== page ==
The Big Island, part 1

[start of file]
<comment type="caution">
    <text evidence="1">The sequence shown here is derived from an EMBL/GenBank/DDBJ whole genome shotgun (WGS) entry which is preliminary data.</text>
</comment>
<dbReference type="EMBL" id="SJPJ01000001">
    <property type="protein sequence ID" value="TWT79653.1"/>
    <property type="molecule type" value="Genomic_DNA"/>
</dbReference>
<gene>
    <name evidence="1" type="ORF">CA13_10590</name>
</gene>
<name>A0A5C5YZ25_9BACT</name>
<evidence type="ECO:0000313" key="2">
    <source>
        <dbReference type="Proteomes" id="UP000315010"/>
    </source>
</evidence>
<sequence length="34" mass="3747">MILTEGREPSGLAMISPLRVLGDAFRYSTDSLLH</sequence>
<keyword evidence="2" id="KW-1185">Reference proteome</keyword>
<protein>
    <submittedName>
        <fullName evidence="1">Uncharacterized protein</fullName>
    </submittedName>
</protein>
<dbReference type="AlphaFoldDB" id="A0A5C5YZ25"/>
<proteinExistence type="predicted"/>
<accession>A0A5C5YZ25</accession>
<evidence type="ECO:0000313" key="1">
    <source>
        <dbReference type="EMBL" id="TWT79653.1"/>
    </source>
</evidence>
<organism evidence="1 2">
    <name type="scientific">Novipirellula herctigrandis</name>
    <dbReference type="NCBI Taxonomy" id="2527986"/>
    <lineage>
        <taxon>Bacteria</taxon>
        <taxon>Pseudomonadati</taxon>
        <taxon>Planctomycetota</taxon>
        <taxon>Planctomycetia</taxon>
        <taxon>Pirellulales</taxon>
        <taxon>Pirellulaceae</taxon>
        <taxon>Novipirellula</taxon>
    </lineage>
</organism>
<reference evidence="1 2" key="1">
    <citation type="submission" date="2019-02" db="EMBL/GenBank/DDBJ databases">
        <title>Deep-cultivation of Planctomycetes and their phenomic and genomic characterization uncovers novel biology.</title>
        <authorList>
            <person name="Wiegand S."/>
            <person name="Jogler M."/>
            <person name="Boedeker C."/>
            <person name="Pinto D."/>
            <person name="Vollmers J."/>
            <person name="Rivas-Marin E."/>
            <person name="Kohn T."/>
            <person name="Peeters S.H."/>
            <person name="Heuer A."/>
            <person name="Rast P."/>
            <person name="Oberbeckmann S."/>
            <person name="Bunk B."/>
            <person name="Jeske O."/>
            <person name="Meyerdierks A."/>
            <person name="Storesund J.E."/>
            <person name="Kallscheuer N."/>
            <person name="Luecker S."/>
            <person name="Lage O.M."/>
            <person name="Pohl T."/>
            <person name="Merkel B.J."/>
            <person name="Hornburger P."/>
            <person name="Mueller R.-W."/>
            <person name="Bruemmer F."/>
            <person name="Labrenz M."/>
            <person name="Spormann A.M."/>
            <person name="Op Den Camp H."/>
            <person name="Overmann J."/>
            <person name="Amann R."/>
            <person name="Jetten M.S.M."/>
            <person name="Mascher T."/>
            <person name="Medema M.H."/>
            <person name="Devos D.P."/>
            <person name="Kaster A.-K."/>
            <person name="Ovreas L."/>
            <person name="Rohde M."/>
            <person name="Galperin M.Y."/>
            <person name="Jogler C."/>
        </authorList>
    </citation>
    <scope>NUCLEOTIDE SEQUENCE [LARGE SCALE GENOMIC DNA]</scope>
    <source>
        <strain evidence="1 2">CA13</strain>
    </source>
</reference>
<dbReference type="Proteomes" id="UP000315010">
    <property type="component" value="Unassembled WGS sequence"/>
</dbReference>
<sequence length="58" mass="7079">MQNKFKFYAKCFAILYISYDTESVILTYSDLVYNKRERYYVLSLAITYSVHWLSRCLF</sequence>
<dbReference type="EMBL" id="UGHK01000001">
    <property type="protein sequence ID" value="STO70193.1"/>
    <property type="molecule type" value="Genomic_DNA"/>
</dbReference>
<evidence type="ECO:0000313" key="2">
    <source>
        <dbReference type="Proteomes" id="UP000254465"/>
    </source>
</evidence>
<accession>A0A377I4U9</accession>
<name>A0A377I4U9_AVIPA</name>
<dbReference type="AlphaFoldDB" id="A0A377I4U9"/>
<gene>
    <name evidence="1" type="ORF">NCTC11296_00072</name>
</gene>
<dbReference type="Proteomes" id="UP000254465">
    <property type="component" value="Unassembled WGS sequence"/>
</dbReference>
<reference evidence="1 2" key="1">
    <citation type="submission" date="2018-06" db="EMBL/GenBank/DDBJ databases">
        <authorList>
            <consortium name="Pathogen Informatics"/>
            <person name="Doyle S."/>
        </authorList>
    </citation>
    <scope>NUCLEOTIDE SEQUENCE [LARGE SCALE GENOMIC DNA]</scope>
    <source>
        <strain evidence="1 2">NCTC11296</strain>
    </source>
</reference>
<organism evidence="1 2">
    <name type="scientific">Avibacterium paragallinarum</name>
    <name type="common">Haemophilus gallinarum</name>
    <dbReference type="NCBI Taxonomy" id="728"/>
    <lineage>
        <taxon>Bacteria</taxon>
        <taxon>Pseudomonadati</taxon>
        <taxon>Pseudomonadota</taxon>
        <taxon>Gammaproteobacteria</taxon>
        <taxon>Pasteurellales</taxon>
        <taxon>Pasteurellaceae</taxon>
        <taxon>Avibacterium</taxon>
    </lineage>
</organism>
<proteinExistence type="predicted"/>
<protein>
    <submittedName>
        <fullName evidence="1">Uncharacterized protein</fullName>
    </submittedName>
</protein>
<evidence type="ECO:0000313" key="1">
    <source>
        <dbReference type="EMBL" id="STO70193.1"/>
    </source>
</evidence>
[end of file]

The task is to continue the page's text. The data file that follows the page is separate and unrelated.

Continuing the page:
For a weary traveler awakening in an unfamiliar bed, momentarily uncertain just what town or country this hotel room is in, there's something very pleasing about suddenly recognizing the sound of the dove-like cooing of Hawaii's native Franklin birds -- which in this case are a tipoff that you're on the sunny Kohala Coast of the island of Hawaii. This part of the Big Island has two of Hawaiian golf's premier luxury resorts: Mauna Lani Bay, former longtime home of the Senior Skins Tournament, and Mauna Kea/Hapuna, sister facilities in the Prince Hotel chain. The Big Island is the youngest and biggest of the Hawaiian Islands -- two of the five volcanoes which formed it still active -- and also the most varied in climate. To the island's northwest, leeward of the mountain of Mauna Kea (highest mountain in the Pacific, indeed often snow-capped) lies the Kohala Coast, arid and temperate year-round. Good reasons why the Resort at Mauna Kea was undertaken by Laurence Rockefeller as part of an tourism initiative fostered by the Hawaiian government back in 1962. Mauna Kea originated some of the most distinctive traits of Hawaiian golf resorts, such as the massive multi-leveled open-air atrium and the emphasis on native Hawaiian art and sculpture (Rockefeller was a major collector of South Sea island art), which is why Mauna Kea is referred to as the grandaddy of Hawaiian golf resorts. A few hundred yards across the highway is her younger sister, Hapuna Beach hotel, opened in 1994 by the present owner of both resorts, the Japanese Prince Hotels chain. Mauna Kea's Robert Trent Jones, Jr.-designed golf course has aged gracefully, with comfortably laid-back facilities that belie a courteous and efficient staff. Old-fashioned? Maybe, but in these days of gargantuan pro shops-cum-health-clubs-cum-meeting facilities in resort golf courses, you may find something reassuring about a golf clubhouse which functions as just that: a quite serviceable pro shop that leads you straight onto the first tee with adjoining cart garage and locker facilities. (At Mauna Kea, it'd take less time to walk from your room to the clubhouse to the practice range to the first tee than the shuttle-bus ride to the golf course takes at many resorts.) It's also pleasant to start your round on a hole that puts you at ease off the tee, the way golf courses traditionally used to, offering a generous landing area (big hitters: use a fairway wood here), whence your mid-iron approach plays to an elevated green with a right-to-left wind and bunkers around all sides. Number 2, laid out against a glimmering ocean view to the right, plays a driveable 358-yards downhill -- Mauna Kea doesn't start to show its teeth until the famous par-3 third hole, 200 oceangoing yards to a two-tiered green which make for a brain-teasing exercise in club selection: a middle or long iron may do well here -- if you catch it just right. The next hole, the uphill 396-yard fourth, plays into the wind: reaching this green is one thing but holding the crowned putting surface with a fairway wood is another. A few more tips: the downhill 372-yard ninth plays much longer than it looks, so bring a driver up to the tee. The 14th, like many of Mauna Kea's holes, plays to a multileveled fairway presenting different routes to the green -- more the kind of hole you'd expect to find in New England than the tropics, and indeed part of Mauna Kea's charm is just this odd mixture of parkland and links course, with the sculpted, rolling landing areas and wall-to-wall greenery of an earlier era. The Hapuna Beach resort complements Mauna Kea in every way. Where Mauna Kea's hotel is ornate, Hapuna is minimalist, but simply engaging, from the big, quiet lobby, to the bright rooms. Golf at Hapuna is nothing less than spectacular. The Palmer/Seay course combines a fiendish challenge with stark and varied scenery which seems to change constantly, and conditions are immaculate. (One reason, says head pro Ron Castillo, is that the course was finished for two years before play began, thanks to an uncompleted highway nearby, which allowed the grass and vegetation to take full root before play. As a result, Hapuna has none of the defects golfers have come to accept at even the priciest name resorts -- bald spots near cart pulloffs, poorly defined bunkers, burnt-out or poorly-leveled tees.) More importantly, the Hapuna course offers a round of enchanting isolation, diabolical charm -- and fiendish difficulty, especially when the offshore wind is up, as it was for our round. The front plays primarily into the wind, and gradually uphill. Hapuna has perhaps the best collection of par-5s in all of Hawaii, beginning with the 536-yard 3rd hole, with its blind layup shot (the small pondside green is unreachable in two unless you can crank your drive better than 280). If Hapuna has a weakness -- and this course happens to be one of my personal all-time favorites -- it's the par-3s, which are are short even from the championship tees, and seem to depend on the wind for their difficulty. And when the wind is up at Hapuna, -- well, watch out. Our threesome happened into the season's worst, which exasperated Dallas native Earl Phipps. ("They'll never believe me," he said of the fifty-mile-an-hour winds that blew putts ten yards uphill, and sent one of his wedges sailing 200 yards.) Pro Castillo was almost apologetic about the it. "We keep track of everything here, and 300 out of 365 days, there's no wind. If a golfer is on the practice tee and gets discouraged by the conditions, or if he plays three holes and isn't enjoying himself, he can come back and we'll happily refund him or offer him another tee time." But golf's Scottish, windswept tradition dictates: "forbear." Or, to put it another way -- if you can't beat it -- forget about it, and enjoy the challenge, and the views: a myriad of varying panoramas. Early on, it's hilly, rich vegetation and trees, until you move to the western periphery of the course, which looks out out on an arid valley, not much different than what you might find in Arizona. The turn brings you down towards Kawaihae Harbor, and ocean panaromas prevail over the back nine -- except for the the magnificent 14th, a relatively short par-5 beast that plays uphill and into the wind. If you can manage to keep your drive in the fairway -- not easy, since the wind hurts from your left and the fairway is canted to the right -- you must place your second shot real carefully, 'cause your approach had better fly the no-man's land of tangled brush and lava to reach a steeply elevated, shallow green. As for that @##$%$ wind: the third of our threesome, a fellow from Washington State, somehow managed to finish 1-over for the last six holes.